By Carter B. Horsley
This is one of the most impressive smaller
luxury apartment buildings on Fifth Avenue. Erected in 1926, the
15-story, limestone-clad structure was converted to a cooperative
in 1956 and has 25 apartments.
Designed in Italian-Renaissance-palazzo style,
the building has a very elegant, canopied entrance with attractive
The building was originally designed by I.
N. Phelps Stokes as an 8-story building because the city had recently
changed its zoning for the area to limit buildings to a height
of only 75 feet.
This finely detailed building has an unusual
and interesting "bird-cage" rooftop watertank enclosure,
shown above. It also has very nice sidewalk landscaping.
The city’s first Zoning Resolution, enacted
in 1916, permitted buildings to rise 150 feet along Central Park
on the avenue, by in 1920 the Real Estate Board of New York, the
City Club and the Fifth Avenue Association successfully campaigned
to lower that height limit to 75 feet.
"Many property owners viewed this portion
of the zoning law as an unwelcome invitation to real estate speculation
and chaotic physical change," noted Robert A. M. Stern, Gregory
Gilmartin and Thomas Mellins in their important book, "New
York 1930, Architecture and Humanism Between The Two World Wars,"
Rizzoli International Publications, Inc., (1987).
"An amendment to that effect was enacted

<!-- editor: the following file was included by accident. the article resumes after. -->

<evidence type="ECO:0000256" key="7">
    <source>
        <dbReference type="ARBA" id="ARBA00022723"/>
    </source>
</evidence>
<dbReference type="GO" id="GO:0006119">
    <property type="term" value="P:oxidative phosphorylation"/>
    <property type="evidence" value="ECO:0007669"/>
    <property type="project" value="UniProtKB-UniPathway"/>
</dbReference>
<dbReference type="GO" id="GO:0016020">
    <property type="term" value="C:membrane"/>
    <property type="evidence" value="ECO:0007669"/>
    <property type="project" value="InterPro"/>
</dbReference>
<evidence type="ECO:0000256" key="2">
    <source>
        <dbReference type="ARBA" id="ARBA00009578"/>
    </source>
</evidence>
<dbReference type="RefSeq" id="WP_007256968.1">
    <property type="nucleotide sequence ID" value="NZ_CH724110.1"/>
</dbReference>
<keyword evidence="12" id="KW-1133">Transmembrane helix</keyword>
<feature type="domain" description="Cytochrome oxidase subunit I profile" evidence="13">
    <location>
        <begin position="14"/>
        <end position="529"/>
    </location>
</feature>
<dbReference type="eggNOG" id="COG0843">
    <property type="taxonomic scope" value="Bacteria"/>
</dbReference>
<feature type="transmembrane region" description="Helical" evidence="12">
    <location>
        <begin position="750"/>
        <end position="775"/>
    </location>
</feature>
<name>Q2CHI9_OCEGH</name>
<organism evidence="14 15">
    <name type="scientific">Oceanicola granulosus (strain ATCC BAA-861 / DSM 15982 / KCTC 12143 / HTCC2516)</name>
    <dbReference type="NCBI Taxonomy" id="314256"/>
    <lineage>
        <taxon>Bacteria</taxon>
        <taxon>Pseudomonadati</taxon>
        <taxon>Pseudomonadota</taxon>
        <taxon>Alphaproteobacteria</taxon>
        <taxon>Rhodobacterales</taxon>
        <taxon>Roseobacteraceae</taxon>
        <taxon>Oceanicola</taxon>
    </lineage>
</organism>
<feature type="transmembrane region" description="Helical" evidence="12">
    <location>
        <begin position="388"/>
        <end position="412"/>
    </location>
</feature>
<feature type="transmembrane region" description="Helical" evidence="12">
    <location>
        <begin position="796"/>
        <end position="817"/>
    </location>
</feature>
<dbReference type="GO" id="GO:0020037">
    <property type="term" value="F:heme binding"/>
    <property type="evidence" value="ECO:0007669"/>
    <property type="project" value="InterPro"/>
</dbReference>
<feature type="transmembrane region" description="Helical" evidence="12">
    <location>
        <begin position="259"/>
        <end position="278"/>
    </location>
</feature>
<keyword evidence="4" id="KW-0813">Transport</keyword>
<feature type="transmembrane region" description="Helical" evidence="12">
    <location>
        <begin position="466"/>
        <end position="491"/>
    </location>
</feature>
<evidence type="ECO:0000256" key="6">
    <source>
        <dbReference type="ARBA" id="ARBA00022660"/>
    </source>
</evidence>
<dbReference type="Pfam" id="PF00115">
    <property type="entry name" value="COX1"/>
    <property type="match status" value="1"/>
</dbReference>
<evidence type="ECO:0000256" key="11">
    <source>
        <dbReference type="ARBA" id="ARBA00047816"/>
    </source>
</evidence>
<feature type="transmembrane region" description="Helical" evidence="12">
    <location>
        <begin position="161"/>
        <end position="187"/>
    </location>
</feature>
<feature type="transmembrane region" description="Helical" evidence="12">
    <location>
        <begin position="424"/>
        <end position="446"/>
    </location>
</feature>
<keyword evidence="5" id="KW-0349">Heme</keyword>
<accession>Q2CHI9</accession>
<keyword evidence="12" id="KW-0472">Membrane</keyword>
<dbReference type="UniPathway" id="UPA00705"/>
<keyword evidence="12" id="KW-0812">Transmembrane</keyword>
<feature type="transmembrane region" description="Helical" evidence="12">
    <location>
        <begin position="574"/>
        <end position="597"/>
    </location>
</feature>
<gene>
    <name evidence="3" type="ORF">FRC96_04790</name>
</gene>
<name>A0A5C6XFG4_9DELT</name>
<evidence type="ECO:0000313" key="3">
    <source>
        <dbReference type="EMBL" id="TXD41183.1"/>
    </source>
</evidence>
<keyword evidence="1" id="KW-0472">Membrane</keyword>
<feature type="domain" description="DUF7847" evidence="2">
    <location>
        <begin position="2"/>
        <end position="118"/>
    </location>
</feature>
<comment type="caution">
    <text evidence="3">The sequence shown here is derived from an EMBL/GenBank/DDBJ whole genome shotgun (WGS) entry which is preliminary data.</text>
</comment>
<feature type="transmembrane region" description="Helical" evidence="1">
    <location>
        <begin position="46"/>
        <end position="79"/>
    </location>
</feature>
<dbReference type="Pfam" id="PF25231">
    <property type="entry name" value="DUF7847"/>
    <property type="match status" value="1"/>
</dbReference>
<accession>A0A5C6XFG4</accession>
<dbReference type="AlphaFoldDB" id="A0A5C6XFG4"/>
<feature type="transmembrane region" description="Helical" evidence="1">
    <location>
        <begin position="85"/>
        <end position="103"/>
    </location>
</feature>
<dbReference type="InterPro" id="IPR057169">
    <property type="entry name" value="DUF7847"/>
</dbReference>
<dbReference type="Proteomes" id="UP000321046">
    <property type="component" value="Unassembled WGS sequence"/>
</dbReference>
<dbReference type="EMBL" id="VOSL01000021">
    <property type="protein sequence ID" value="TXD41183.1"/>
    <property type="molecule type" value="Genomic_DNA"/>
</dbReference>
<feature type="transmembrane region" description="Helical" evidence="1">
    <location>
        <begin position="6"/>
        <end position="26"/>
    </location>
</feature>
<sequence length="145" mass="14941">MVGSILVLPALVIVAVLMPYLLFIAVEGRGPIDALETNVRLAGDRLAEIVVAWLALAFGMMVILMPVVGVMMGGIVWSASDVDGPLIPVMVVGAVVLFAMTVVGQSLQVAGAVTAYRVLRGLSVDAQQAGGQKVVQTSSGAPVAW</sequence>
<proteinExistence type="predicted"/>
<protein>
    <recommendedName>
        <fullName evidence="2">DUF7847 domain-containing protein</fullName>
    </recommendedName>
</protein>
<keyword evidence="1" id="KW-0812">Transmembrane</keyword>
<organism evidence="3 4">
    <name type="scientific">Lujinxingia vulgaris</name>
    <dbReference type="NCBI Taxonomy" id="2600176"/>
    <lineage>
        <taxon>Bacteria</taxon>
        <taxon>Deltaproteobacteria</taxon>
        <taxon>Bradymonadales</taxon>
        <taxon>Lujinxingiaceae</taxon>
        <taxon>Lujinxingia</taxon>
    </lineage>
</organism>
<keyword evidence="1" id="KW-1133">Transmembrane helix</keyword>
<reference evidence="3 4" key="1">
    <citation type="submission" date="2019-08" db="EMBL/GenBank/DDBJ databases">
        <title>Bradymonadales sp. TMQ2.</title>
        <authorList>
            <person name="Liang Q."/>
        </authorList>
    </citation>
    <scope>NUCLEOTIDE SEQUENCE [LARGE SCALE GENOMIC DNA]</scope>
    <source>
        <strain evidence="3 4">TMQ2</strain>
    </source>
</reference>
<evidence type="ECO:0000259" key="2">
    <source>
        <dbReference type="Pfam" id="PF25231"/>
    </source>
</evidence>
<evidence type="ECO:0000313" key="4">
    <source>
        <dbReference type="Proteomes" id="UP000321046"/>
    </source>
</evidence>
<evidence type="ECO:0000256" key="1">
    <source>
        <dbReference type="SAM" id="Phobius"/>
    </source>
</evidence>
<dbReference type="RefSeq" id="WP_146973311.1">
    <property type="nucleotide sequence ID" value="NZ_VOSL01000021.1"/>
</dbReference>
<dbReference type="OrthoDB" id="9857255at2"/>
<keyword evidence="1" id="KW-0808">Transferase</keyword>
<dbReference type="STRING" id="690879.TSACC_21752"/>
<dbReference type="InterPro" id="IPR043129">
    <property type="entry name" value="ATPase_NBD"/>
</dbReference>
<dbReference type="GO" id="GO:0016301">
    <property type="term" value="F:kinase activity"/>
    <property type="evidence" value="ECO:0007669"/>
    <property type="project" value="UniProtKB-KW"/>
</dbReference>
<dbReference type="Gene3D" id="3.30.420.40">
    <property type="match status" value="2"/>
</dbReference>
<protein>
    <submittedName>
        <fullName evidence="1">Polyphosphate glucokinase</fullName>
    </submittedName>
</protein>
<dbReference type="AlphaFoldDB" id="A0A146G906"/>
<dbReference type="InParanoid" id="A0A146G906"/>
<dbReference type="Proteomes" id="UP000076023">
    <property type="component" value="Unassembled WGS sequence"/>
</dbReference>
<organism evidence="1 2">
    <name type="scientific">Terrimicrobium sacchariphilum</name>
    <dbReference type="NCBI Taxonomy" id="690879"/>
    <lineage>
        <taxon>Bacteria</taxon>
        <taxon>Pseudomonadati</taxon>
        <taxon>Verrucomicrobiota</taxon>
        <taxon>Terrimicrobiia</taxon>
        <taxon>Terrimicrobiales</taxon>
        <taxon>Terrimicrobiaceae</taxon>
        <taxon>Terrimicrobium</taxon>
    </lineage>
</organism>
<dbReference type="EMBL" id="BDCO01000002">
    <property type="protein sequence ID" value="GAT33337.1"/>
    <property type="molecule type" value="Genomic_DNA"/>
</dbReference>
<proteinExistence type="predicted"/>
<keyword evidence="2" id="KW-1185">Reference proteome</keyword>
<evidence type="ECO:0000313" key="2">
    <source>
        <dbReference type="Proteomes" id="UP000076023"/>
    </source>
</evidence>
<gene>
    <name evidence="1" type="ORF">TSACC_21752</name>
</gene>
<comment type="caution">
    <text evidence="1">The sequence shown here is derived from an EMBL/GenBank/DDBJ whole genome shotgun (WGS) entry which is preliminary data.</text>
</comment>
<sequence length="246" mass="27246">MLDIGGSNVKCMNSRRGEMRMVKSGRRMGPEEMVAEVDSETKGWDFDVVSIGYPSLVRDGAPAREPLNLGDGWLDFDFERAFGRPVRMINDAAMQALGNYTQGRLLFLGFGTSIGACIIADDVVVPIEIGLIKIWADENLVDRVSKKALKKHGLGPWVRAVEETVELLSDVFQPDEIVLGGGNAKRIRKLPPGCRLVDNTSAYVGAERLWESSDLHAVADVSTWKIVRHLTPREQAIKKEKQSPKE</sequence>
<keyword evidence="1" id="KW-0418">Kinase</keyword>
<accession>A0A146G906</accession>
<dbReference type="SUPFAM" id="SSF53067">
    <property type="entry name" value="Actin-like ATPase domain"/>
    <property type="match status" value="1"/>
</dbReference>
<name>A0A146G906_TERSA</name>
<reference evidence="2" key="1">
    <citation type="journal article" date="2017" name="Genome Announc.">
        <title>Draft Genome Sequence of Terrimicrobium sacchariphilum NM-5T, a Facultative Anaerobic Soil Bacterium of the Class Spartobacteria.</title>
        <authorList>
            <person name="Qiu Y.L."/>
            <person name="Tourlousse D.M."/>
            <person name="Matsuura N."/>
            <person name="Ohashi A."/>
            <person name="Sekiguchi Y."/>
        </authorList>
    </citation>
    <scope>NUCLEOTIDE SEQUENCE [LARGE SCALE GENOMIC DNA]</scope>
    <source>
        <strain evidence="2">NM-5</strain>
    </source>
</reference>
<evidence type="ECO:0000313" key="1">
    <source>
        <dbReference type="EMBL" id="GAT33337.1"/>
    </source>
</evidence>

in November 1921, only to be immediately challenged by other landholders
and real estate speculators, including Vincent Astor, as well
as by J. E. R. Carpenter, who had begun to serve not only as an
architect but also as a developer of apartment houses. In 1923
the decision of the Appellate Division of the Supreme Court of
New York to overturn the seventy-five-foot restriction and return
to the 150-foot limit was upheld by the Court of Appeals, clearing
the way for the nearly complete reconstruction of Fifth Avenue’s
park blocks, a reconstruction that would begin barely ten years
after the completion of the last great mansion, Delano & Aldrich’s
house for Willard Straight of 1914 [on the northeast corner at
94th Street]....Only one apartment house was built under the seventy-five
foot restriction: Henry Otis Chapman’s 952 Fifth Avenue of
1923, which rose only eight stories on a previously vacant site."
The change in zoning back to the 150-foot limit
led the developers of 956 Fifth Avenue to hire Nathan Korn to
redesign the building and add six more stories. Korn was the architect
also of 944 Fifth Avenue (see The City Review
This building’s site was once occupied,
according to Jerry E. Patterson in his book, "Fifth Avenue,
The Best Address," (Rizzoli International Publications, 1998),
by a very large, domed building with a broad front flight of stairs
designed by William Arnold Brunner and Thomas Tryon in 1899 for
Temple Beth-El, which eventually merged with Temple Emanu-el,
which is located on the northeast corner of 65th Street and Fifth
View from the northwest